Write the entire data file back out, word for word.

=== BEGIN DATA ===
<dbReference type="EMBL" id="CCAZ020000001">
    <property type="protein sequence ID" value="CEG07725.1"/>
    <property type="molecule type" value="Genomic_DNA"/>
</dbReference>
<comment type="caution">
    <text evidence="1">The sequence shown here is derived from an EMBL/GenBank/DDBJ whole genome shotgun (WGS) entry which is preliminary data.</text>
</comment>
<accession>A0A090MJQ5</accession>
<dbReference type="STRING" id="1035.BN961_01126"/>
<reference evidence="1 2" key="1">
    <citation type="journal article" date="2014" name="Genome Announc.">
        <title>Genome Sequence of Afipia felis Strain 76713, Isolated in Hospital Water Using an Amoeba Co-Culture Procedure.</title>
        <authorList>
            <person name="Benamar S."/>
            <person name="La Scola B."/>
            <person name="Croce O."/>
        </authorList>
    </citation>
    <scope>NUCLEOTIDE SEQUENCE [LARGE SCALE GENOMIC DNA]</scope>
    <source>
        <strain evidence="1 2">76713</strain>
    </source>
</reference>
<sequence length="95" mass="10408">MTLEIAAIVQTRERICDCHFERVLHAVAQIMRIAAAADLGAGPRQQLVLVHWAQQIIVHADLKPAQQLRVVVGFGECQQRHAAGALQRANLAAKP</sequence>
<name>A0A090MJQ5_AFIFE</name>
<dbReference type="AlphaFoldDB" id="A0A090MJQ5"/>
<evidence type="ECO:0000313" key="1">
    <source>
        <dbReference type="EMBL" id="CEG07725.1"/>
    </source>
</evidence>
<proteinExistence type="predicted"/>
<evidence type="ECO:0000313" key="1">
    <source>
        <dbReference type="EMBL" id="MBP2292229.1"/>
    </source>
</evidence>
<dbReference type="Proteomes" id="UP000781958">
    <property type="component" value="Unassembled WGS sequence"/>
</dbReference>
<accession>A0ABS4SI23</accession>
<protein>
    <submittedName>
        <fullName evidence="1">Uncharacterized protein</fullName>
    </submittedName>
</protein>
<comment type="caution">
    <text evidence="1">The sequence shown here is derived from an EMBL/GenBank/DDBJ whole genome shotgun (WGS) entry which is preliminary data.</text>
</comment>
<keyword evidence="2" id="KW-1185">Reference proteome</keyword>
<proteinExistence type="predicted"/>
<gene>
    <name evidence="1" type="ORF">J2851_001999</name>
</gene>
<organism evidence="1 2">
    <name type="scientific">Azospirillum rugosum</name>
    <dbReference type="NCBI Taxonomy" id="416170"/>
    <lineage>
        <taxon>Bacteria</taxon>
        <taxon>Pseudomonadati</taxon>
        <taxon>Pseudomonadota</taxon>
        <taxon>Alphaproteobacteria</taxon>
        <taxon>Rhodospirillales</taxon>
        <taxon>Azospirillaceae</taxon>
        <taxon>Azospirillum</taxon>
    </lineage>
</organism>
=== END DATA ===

<dbReference type="EMBL" id="CCAZ020000001">
    <property type="protein sequence ID" value="CEG07725.1"/>
    <property type="molecule type" value="Genomic_DNA"/>
</dbReference>
<comment type="caution">
    <text evidence="1">The sequence shown here is derived from an EMBL/GenBank/DDBJ whole genome shotgun (WGS) entry which is preliminary data.</text>
</comment>
<accession>A0A090MJQ5</accession>
<dbReference type="STRING" id="1035.BN961_01126"/>
<reference evidence="1 2" key="1">
    <citation type="journal article" date="2014" name="Genome Announc.">
        <title>Genome Sequence of Afipia felis Strain 76713, Isolated in Hospital Water Using an Amoeba Co-Culture Procedure.</title>
        <authorList>
            <person name="Benamar S."/>
            <person name="La Scola B."/>
            <person name="Croce O."/>
        </authorList>
    </citation>
    <scope>NUCLEOTIDE SEQUENCE [LARGE SCALE GENOMIC DNA]</scope>
    <source>
        <strain evidence="1 2">76713</strain>
    </source>
</reference>
<sequence length="95" mass="10408">MTLEIAAIVQTRERICDCHFERVLHAVAQIMRIAAAADLGAGPRQQLVLVHWAQQIIVHADLKPAQQLRVVVGFGECQQRHAAGALQRANLAAKP</sequence>
<name>A0A090MJQ5_AFIFE</name>
<dbReference type="AlphaFoldDB" id="A0A090MJQ5"/>
<evidence type="ECO:0000313" key="1">
    <source>
        <dbReference type="EMBL" id="CEG07725.1"/>
    </source>
</evidence>
<proteinExistence type="predicted"/>
<evidence type="ECO:0000313" key="1">
    <source>
        <dbReference type="EMBL" id="MBP2292229.1"/>
    </source>
</evidence>
<dbReference type="Proteomes" id="UP000781958">
    <property type="component" value="Unassembled WGS sequence"/>
</dbReference>
<accession>A0ABS4SI23</accession>
<protein>
    <submittedName>
        <fullName evidence="1">Uncharacterized protein</fullName>
    </submittedName>
</protein>
<comment type="caution">
    <text evidence="1">The sequence shown here is derived from an EMBL/GenBank/DDBJ whole genome shotgun (WGS) entry which is preliminary data.</text>
</comment>
<keyword evidence="2" id="KW-1185">Reference proteome</keyword>
<proteinExistence type="predicted"/>
<gene>
    <name evidence="1" type="ORF">J2851_001999</name>
</gene>
<organism evidence="1 2">
    <name type="scientific">Azospirillum rugosum</name>
    <dbReference type="NCBI Taxonomy" id="416170"/>
    <lineage>
        <taxon>Bacteria</taxon>
        <taxon>Pseudomonadati</taxon>
        <taxon>Pseudomonadota</taxon>
        <taxon>Alphaproteobacteria</taxon>
        <taxon>Rhodospirillales</taxon>
        <taxon>Azospirillaceae</taxon>
        <taxon>Azospirillum</taxon>
    </lineage>
</organism>